At the age of 16, inspired by a classmate, Bill Matthews resolved that one day he too would drive a Corvette.
“I rode to St. Aloysius with a friend that was fortunate enough to own a ’58 Vette,” said Matthews, now 69 and the besotted owner of two Corvettes with a third possibly on the way. “It was so cool that I knew I just had to have one.”
After he suffered a near-fatal brain aneurysm in 1995, his wife urged him to revisit his dream.
So these days, Matthews has a 1977 black Corvette that features a red stinger hood from 1966. He also has a 2000 Navy Blue Metallic Corvette with a black Corvette top. He’s probably not done.
“Once you start getting these things, you start looking for a better one,” he said.
Designed by Harley Earl of General Motors, the Corvette debuted in 1953. The name was inspired by a line of small warships used in World War II. Manufactured in Bowling Green, Kentucky, the latest Corvette to hit the market is the 2014 Stingray Coupe.
On a recent Saturday, nearly 300 sleek Corvettes with shiny rims roared into the parking garage of the Hilton Riverside Hotel in a convoy traveling from southeast Texas. Wearing an LSU baseball cap, Matthews bellowed a hearty greeting to each driver.
A kaleidoscope of vibrant colors rolled past him, factory paint jobs with names like Laguna Blue, Velocity Yellow, Crystal Red and Arctic White. Drivers cranked down their windows and waved as they revved their engines.
After slipping into a reserved parking space, the motorists strolled into the Hilton, where they were welcomed by the club’s reception committee. The entire fleet stayed in New Orleans for a night before departing for Dauphin Island, Alabama, on Sunday morning.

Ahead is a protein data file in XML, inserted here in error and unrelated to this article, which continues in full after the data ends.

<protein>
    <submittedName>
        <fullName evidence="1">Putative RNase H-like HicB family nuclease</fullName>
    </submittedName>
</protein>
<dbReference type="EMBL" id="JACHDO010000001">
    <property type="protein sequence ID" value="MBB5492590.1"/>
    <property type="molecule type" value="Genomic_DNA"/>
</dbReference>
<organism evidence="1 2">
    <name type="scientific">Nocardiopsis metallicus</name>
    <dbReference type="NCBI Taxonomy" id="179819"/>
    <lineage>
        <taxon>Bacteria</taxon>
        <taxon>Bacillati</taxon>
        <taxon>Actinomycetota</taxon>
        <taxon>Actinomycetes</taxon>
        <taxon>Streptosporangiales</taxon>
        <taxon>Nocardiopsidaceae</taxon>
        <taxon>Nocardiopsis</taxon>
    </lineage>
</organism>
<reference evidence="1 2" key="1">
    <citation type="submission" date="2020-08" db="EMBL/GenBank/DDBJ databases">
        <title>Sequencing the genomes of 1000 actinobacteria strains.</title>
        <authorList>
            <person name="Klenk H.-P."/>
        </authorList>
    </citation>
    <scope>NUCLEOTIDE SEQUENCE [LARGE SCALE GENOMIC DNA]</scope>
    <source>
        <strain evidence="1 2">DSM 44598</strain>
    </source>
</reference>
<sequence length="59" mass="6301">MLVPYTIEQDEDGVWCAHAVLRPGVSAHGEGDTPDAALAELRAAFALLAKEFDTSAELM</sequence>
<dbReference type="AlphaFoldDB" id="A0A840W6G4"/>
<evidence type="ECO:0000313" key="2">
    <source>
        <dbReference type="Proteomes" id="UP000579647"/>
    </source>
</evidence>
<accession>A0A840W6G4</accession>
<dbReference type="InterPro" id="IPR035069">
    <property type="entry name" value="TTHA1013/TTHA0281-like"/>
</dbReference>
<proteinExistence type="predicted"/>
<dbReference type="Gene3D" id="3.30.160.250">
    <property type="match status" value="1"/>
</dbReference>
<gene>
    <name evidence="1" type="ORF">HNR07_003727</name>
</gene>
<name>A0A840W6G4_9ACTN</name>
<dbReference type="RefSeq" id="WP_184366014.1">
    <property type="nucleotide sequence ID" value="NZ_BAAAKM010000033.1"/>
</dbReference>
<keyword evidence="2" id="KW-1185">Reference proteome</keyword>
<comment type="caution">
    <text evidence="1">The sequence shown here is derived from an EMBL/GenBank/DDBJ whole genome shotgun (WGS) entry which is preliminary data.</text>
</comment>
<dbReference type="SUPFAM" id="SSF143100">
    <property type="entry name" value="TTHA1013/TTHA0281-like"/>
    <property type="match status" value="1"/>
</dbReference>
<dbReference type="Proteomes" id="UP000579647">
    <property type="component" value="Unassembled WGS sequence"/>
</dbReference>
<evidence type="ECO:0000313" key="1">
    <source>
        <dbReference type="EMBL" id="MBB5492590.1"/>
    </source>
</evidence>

“Tonight they’ll enjoy themselves in the city,” promised a jovial Felix Famularo, president of the Crescent City Corvette Club. He owns a 2000 LeMans Pace Car Corvette, red and white, with a band of black and white checkers along its side. “We’ll show them what to do, where to eat, and essentially keep them out of trouble.”
Following a stop in the Florida panhandle, the growing convoy would cruise toward Bowling Green, Kentucky, home of the National Corvette Museum, which is celebrating its 20th anniversary.
By the end of the week, the Gulf States Region Caravan would be joined by other caravans in a national convergence of glossy Chevrolet Corvettes that takes place every five years.
More than 10,000 Corvettes were expected in Bowling Green, Kentucky, by week’s end; the 2009 caravan consisted of 20,000 Corvettes in top-notch condition.
“As your caravan comes in, there will be other Corvette owners out there, cheering you as you come through and waving flags,” Matthews said. “You feel like: I’m the best Corvette owner in the world!”
“The event in Kentucky is a sight to see,” said Famularo.
Though the Corvette drivers who arrived at the Hilton Riverside Hotel on Saturday evening had been driving for several hours, they were in good spirits.
Donning shirts and hats emblazoned with Corvette signage, men and women greeted each other with tight hugs and enthusiastic handshakes.
Almost everyone was eager to unpack and explore the city. Jacqueline Mae Goldberg, a member of the Crescent City Corvette Club who owns a 2010 red Corvette convertible, believes that the event will inject an ample amount of money into the local economy.
Although the Corvette owners were in a city that loves to celebrate, their revelry was based on a shared appreciation for a snazzy sports car. But what makes the Vette such a special commodity?
“It’s a sports car that can compete with any car in the world — all of the Ferraris, and the Porsches, and the Lamborghinis,” said Matthews. “It’s an above-average car that the average guy can own.”
The 2014 coupe starts at $53,000; convertibles start at $58,000.
But the joy of owning a Corvette goes further, extending to the comraderie of events like the Gulf States Region Caravan and the Kentucky-based celebration.
“The club I belong to — the Crescent City Corvette Club — it’s like family,” Matthews said. “If you are sick or you have a problem, they are there to help. Not just because you have a car, but because you are family.”